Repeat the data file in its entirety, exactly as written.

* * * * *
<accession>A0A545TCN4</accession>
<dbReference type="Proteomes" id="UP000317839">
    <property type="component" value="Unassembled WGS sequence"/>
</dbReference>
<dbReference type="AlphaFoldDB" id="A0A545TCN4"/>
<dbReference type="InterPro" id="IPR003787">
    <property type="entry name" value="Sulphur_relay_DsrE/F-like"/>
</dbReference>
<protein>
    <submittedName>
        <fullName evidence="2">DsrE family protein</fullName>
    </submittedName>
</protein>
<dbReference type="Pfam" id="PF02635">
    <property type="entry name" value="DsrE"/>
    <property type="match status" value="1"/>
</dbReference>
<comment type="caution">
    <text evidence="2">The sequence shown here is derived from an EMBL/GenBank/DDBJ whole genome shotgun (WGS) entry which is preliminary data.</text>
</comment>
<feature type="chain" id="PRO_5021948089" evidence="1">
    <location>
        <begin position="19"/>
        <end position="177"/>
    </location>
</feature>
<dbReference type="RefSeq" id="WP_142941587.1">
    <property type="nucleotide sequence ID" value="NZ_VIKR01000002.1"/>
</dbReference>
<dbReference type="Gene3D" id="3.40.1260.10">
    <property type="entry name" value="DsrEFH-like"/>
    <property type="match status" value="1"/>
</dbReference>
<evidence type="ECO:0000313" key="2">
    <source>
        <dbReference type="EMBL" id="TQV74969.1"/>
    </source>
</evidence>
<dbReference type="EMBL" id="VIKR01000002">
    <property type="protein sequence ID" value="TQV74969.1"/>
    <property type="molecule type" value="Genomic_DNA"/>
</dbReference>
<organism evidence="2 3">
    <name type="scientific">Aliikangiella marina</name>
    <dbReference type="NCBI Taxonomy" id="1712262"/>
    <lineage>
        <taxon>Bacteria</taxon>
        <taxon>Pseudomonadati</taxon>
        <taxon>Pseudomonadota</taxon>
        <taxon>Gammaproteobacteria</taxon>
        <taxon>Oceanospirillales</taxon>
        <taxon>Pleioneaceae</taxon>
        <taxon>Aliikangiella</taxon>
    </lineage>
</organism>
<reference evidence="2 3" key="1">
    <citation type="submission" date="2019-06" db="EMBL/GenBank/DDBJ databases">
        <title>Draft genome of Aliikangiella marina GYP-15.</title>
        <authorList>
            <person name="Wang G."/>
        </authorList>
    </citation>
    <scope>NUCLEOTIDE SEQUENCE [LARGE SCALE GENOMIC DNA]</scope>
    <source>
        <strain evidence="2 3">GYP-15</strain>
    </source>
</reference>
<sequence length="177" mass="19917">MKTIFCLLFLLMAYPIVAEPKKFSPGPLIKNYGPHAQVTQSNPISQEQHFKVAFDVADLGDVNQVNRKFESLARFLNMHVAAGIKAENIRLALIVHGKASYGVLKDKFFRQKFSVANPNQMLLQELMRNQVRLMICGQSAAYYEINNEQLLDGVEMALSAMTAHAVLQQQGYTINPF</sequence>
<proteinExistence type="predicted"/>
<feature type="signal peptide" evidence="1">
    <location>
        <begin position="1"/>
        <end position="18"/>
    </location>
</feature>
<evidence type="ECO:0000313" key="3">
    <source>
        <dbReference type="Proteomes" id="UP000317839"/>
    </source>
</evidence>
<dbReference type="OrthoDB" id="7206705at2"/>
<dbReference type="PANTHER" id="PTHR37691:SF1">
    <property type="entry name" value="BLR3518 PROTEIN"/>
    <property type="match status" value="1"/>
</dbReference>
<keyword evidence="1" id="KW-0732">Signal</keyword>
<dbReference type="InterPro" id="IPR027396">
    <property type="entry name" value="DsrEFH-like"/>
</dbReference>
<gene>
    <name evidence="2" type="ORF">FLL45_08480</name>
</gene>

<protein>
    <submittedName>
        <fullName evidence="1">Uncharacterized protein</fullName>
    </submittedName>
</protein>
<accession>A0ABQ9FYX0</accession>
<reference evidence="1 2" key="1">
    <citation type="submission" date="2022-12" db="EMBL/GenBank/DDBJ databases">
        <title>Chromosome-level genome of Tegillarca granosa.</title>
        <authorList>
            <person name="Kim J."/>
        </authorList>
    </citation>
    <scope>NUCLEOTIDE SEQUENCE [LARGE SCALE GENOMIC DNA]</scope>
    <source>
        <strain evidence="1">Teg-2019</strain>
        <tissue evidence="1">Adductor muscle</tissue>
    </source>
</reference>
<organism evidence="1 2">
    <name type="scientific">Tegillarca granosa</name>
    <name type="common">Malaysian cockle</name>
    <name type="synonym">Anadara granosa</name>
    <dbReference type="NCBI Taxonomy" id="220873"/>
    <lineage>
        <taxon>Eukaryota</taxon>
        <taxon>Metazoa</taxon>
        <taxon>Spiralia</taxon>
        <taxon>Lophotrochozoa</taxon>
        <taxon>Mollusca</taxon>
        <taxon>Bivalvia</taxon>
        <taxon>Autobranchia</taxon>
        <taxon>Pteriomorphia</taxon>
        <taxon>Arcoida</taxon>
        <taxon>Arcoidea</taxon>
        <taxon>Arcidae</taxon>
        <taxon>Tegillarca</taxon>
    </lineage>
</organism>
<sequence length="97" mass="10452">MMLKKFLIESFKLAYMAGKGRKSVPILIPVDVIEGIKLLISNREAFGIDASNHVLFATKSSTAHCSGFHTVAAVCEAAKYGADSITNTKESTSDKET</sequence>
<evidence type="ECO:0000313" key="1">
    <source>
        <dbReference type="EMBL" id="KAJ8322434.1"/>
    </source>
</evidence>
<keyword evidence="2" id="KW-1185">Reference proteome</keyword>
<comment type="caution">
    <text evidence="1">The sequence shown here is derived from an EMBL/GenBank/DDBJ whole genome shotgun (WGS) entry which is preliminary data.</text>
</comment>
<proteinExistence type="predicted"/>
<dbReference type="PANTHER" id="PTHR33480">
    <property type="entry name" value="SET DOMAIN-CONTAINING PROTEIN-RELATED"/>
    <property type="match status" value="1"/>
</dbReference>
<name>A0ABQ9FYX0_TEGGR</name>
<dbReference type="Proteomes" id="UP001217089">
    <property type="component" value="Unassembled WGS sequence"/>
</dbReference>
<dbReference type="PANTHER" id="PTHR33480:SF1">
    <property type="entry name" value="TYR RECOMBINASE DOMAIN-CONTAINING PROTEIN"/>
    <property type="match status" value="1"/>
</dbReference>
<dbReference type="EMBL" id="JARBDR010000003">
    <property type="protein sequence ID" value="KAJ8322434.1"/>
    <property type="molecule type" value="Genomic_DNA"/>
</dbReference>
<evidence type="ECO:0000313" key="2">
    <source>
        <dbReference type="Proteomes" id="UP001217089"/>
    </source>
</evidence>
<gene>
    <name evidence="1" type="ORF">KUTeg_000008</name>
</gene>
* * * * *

<accession>A0A545TCN4</accession>
<dbReference type="Proteomes" id="UP000317839">
    <property type="component" value="Unassembled WGS sequence"/>
</dbReference>
<dbReference type="AlphaFoldDB" id="A0A545TCN4"/>
<dbReference type="InterPro" id="IPR003787">
    <property type="entry name" value="Sulphur_relay_DsrE/F-like"/>
</dbReference>
<protein>
    <submittedName>
        <fullName evidence="2">DsrE family protein</fullName>
    </submittedName>
</protein>
<dbReference type="Pfam" id="PF02635">
    <property type="entry name" value="DsrE"/>
    <property type="match status" value="1"/>
</dbReference>
<comment type="caution">
    <text evidence="2">The sequence shown here is derived from an EMBL/GenBank/DDBJ whole genome shotgun (WGS) entry which is preliminary data.</text>
</comment>
<feature type="chain" id="PRO_5021948089" evidence="1">
    <location>
        <begin position="19"/>
        <end position="177"/>
    </location>
</feature>
<dbReference type="RefSeq" id="WP_142941587.1">
    <property type="nucleotide sequence ID" value="NZ_VIKR01000002.1"/>
</dbReference>
<dbReference type="Gene3D" id="3.40.1260.10">
    <property type="entry name" value="DsrEFH-like"/>
    <property type="match status" value="1"/>
</dbReference>
<evidence type="ECO:0000313" key="2">
    <source>
        <dbReference type="EMBL" id="TQV74969.1"/>
    </source>
</evidence>
<dbReference type="EMBL" id="VIKR01000002">
    <property type="protein sequence ID" value="TQV74969.1"/>
    <property type="molecule type" value="Genomic_DNA"/>
</dbReference>
<organism evidence="2 3">
    <name type="scientific">Aliikangiella marina</name>
    <dbReference type="NCBI Taxonomy" id="1712262"/>
    <lineage>
        <taxon>Bacteria</taxon>
        <taxon>Pseudomonadati</taxon>
        <taxon>Pseudomonadota</taxon>
        <taxon>Gammaproteobacteria</taxon>
        <taxon>Oceanospirillales</taxon>
        <taxon>Pleioneaceae</taxon>
        <taxon>Aliikangiella</taxon>
    </lineage>
</organism>
<reference evidence="2 3" key="1">
    <citation type="submission" date="2019-06" db="EMBL/GenBank/DDBJ databases">
        <title>Draft genome of Aliikangiella marina GYP-15.</title>
        <authorList>
            <person name="Wang G."/>
        </authorList>
    </citation>
    <scope>NUCLEOTIDE SEQUENCE [LARGE SCALE GENOMIC DNA]</scope>
    <source>
        <strain evidence="2 3">GYP-15</strain>
    </source>
</reference>
<sequence length="177" mass="19917">MKTIFCLLFLLMAYPIVAEPKKFSPGPLIKNYGPHAQVTQSNPISQEQHFKVAFDVADLGDVNQVNRKFESLARFLNMHVAAGIKAENIRLALIVHGKASYGVLKDKFFRQKFSVANPNQMLLQELMRNQVRLMICGQSAAYYEINNEQLLDGVEMALSAMTAHAVLQQQGYTINPF</sequence>
<proteinExistence type="predicted"/>
<feature type="signal peptide" evidence="1">
    <location>
        <begin position="1"/>
        <end position="18"/>
    </location>
</feature>
<evidence type="ECO:0000313" key="3">
    <source>
        <dbReference type="Proteomes" id="UP000317839"/>
    </source>
</evidence>
<dbReference type="OrthoDB" id="7206705at2"/>
<dbReference type="PANTHER" id="PTHR37691:SF1">
    <property type="entry name" value="BLR3518 PROTEIN"/>
    <property type="match status" value="1"/>
</dbReference>
<keyword evidence="1" id="KW-0732">Signal</keyword>
<dbReference type="InterPro" id="IPR027396">
    <property type="entry name" value="DsrEFH-like"/>
</dbReference>
<gene>
    <name evidence="2" type="ORF">FLL45_08480</name>
</gene>

<protein>
    <submittedName>
        <fullName evidence="1">Uncharacterized protein</fullName>
    </submittedName>
</protein>
<accession>A0ABQ9FYX0</accession>
<reference evidence="1 2" key="1">
    <citation type="submission" date="2022-12" db="EMBL/GenBank/DDBJ databases">
        <title>Chromosome-level genome of Tegillarca granosa.</title>
        <authorList>
            <person name="Kim J."/>
        </authorList>
    </citation>
    <scope>NUCLEOTIDE SEQUENCE [LARGE SCALE GENOMIC DNA]</scope>
    <source>
        <strain evidence="1">Teg-2019</strain>
        <tissue evidence="1">Adductor muscle</tissue>
    </source>
</reference>
<organism evidence="1 2">
    <name type="scientific">Tegillarca granosa</name>
    <name type="common">Malaysian cockle</name>
    <name type="synonym">Anadara granosa</name>
    <dbReference type="NCBI Taxonomy" id="220873"/>
    <lineage>
        <taxon>Eukaryota</taxon>
        <taxon>Metazoa</taxon>
        <taxon>Spiralia</taxon>
        <taxon>Lophotrochozoa</taxon>
        <taxon>Mollusca</taxon>
        <taxon>Bivalvia</taxon>
        <taxon>Autobranchia</taxon>
        <taxon>Pteriomorphia</taxon>
        <taxon>Arcoida</taxon>
        <taxon>Arcoidea</taxon>
        <taxon>Arcidae</taxon>
        <taxon>Tegillarca</taxon>
    </lineage>
</organism>
<sequence length="97" mass="10452">MMLKKFLIESFKLAYMAGKGRKSVPILIPVDVIEGIKLLISNREAFGIDASNHVLFATKSSTAHCSGFHTVAAVCEAAKYGADSITNTKESTSDKET</sequence>
<evidence type="ECO:0000313" key="1">
    <source>
        <dbReference type="EMBL" id="KAJ8322434.1"/>
    </source>
</evidence>
<keyword evidence="2" id="KW-1185">Reference proteome</keyword>
<comment type="caution">
    <text evidence="1">The sequence shown here is derived from an EMBL/GenBank/DDBJ whole genome shotgun (WGS) entry which is preliminary data.</text>
</comment>
<proteinExistence type="predicted"/>
<dbReference type="PANTHER" id="PTHR33480">
    <property type="entry name" value="SET DOMAIN-CONTAINING PROTEIN-RELATED"/>
    <property type="match status" value="1"/>
</dbReference>
<name>A0ABQ9FYX0_TEGGR</name>
<dbReference type="Proteomes" id="UP001217089">
    <property type="component" value="Unassembled WGS sequence"/>
</dbReference>
<dbReference type="PANTHER" id="PTHR33480:SF1">
    <property type="entry name" value="TYR RECOMBINASE DOMAIN-CONTAINING PROTEIN"/>
    <property type="match status" value="1"/>
</dbReference>
<dbReference type="EMBL" id="JARBDR010000003">
    <property type="protein sequence ID" value="KAJ8322434.1"/>
    <property type="molecule type" value="Genomic_DNA"/>
</dbReference>
<evidence type="ECO:0000313" key="2">
    <source>
        <dbReference type="Proteomes" id="UP001217089"/>
    </source>
</evidence>
<gene>
    <name evidence="1" type="ORF">KUTeg_000008</name>
</gene>